By Max Herzberg
Each of us responds to stress in different and unique ways. How these individual differences arise between people is yet to be fully understood. Sometimes the stressful circumstances we encounter are very intense—things like dangerous accidents—but often the stressors we experience in our everyday lives—like giving a short speech at school—are much milder. Even in these mildly stressful situations, however, our bodies respond by releasing a hormone called cortisol to help us face them. According to prior research in adults, only 60% of people produce additional cortisol when they experience social stress, while the other 40% do not. We believe that this difference may be, in part, due to differences in the patterns of brain activation in adolescents who produce a cortisol response compared to those who do not.
Over the past year, our research group has developed a new task to collect cortisol samples during a stressful task while youth have their brain’s scanned. After a preliminary set of pilot data in a simulated brain scan, we began collecting data at the Center for Magnetic Resonance Research, one of the best brain imaging centers in the country. To date, more than 20 adolescents, from 11 – 14 years old, have come to the University to participate in a brain imaging session. All of our participants are asked to lay down in the scanner and give a speech about themselves while two judges watch and appear to rate their performance on a closed-circuit TV connection from another room. In addition to giving the speech, participants complete a set of multiple-choice math problems on a screen in front of them, once while the judges watch and appear to rate them, and once when there is no one watching their performance where no one knows their scores. Throughout the session we record the participant’s brain activity to see how their brains react to giving a speech and doing math with and without the pressure of judges watching them.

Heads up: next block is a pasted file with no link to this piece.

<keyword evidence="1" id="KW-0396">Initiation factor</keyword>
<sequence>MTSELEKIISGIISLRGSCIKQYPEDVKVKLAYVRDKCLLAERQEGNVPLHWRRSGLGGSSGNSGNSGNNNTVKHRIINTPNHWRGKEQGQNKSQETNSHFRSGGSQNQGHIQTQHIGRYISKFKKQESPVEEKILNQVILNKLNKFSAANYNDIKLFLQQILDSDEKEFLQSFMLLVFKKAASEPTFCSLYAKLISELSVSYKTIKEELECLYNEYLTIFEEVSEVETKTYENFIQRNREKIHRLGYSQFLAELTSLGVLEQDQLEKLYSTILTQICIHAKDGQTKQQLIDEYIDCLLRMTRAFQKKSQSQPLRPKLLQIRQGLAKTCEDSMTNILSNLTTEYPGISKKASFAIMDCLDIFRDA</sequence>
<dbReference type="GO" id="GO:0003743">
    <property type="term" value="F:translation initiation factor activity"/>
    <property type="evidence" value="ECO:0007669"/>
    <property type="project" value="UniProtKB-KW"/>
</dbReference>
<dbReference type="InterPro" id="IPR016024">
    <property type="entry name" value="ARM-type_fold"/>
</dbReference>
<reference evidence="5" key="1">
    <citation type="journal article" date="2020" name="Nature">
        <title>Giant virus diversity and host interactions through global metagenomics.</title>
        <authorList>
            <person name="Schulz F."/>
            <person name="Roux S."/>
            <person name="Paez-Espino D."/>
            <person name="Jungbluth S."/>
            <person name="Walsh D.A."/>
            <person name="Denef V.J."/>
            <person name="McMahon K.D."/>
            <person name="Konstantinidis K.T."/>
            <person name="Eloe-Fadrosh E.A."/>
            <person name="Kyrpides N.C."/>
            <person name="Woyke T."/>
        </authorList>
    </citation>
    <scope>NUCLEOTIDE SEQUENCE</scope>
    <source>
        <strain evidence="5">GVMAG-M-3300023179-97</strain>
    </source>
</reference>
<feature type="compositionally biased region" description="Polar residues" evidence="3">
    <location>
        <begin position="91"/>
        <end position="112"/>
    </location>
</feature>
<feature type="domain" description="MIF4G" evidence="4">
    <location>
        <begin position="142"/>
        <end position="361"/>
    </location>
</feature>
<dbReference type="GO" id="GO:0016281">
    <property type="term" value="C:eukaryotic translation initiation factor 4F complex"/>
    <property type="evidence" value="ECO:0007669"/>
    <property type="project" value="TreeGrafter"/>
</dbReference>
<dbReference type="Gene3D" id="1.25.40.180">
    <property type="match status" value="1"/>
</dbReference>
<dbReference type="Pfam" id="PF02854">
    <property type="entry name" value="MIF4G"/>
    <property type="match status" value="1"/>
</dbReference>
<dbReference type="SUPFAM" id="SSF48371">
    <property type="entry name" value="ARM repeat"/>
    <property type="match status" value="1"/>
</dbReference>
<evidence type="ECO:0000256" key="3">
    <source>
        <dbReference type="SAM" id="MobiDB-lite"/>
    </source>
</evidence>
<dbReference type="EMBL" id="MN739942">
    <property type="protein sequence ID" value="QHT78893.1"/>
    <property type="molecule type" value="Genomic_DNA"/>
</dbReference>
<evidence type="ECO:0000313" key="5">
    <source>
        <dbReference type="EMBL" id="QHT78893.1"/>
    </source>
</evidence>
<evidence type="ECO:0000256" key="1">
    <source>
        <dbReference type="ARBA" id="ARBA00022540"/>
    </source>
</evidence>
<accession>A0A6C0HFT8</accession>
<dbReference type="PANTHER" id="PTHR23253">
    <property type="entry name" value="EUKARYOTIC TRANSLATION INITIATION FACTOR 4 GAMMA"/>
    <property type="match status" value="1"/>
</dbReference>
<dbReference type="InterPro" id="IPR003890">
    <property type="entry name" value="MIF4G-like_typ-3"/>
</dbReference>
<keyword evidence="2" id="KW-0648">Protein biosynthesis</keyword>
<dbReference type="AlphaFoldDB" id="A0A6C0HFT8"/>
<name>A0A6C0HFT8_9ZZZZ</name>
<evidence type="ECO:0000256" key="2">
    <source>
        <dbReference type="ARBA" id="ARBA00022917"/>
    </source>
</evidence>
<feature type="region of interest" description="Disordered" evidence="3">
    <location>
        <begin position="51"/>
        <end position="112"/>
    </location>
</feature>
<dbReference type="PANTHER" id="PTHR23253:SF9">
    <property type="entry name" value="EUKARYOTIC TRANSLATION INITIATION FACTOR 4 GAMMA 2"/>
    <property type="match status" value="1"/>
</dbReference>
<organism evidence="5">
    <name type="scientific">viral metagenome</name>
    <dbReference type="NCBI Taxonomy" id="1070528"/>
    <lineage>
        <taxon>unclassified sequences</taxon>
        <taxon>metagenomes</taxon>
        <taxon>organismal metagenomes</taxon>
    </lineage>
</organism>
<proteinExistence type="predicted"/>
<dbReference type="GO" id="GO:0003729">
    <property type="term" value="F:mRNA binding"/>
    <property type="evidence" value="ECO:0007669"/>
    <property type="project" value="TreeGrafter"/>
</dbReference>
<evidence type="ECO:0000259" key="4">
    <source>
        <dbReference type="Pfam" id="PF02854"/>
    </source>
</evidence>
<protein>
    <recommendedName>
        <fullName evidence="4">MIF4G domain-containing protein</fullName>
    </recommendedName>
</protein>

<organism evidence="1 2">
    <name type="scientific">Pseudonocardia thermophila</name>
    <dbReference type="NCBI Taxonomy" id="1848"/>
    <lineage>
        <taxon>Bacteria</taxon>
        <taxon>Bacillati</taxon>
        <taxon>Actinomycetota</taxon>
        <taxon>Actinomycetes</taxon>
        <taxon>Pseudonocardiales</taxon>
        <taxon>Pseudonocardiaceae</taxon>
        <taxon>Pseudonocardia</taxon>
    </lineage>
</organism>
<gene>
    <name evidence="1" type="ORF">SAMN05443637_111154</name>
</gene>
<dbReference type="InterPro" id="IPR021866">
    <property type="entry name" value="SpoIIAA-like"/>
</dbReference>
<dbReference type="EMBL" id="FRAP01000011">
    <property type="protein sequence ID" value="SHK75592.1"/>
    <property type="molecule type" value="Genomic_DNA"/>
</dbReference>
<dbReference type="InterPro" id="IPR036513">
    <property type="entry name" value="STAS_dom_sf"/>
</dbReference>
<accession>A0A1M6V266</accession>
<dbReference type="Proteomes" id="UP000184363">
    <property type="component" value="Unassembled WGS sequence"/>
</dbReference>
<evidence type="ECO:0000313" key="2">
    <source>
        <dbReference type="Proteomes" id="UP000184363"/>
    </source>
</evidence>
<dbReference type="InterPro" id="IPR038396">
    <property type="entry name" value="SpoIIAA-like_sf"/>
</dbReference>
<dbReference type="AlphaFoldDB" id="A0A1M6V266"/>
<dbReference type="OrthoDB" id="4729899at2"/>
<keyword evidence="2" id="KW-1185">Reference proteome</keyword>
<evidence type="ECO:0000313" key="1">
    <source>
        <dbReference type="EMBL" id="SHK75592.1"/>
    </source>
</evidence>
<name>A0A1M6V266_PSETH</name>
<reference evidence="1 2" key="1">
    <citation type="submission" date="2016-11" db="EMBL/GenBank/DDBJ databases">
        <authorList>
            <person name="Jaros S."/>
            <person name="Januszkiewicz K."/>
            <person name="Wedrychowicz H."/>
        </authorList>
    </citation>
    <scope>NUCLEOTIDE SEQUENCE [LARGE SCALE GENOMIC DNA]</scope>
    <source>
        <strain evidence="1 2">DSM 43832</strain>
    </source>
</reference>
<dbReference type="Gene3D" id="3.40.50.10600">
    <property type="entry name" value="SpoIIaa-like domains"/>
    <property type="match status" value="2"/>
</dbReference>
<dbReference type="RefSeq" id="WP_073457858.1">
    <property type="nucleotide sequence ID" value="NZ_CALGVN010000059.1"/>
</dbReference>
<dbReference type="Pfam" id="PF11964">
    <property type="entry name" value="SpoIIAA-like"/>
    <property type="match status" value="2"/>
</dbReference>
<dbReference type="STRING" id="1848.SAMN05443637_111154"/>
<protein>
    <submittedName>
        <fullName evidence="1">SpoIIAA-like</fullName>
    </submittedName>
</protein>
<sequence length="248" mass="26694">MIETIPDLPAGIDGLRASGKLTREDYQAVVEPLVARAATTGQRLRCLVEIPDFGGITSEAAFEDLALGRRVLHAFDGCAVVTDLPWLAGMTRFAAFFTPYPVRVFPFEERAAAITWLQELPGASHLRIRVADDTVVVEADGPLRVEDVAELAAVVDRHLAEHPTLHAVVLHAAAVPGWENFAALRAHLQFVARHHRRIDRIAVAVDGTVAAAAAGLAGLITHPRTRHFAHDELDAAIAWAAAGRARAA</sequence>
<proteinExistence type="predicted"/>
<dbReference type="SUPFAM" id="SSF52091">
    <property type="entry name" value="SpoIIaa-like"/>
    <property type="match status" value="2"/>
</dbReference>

Our results suggest that, like adults, not all adolescents produce cortisol in response to the speech and math—it is almost a 60% to 40% split in youth as well. These groups are often called “Responders” and “Non-Responders,” respectively. Further, participants showed different patterns of brain activation when they did the math task with the judges compared to without the judges, regardless of their cortisol responses. Figure 1 shows this difference in brain activation: youth displayed more activation in the anterior cingulate cortex (ACC; Figure 1a) and dorsal lateral prefrontal cortex (dlPFC; Figure 1b) when being judged compared to when they were not being judged. These brain regions are often associated with maintaining attention and regulating emotions—two things that are likely important to performing well under pressure.
When we finish our data collection we will have the data to ask two key questions: 1) What is the difference between stress responders and stress non-responders? Are the non-responders doing worse on the math problem? Do they do worse on the speech? Or are they doing as well as the responders, but with less physiological effort? 2) What are the differences in brain activity for responders and non-responders? Are the non-responders better at keeping their fear system in check, for example, more control over the amygdala? Answers to these questions should help us identify ways of helping children who have significant performance anxiety do better on tasks that require them to perform in front of others.
To help us learn more about adolescent’s brain response to stress, we encourage families with children 11-14 years old to participate in the Minnesota Imaging Stress Test in Children (MISTiC) Study. Please contact Max Herzberg at firstname.lastname@example.org.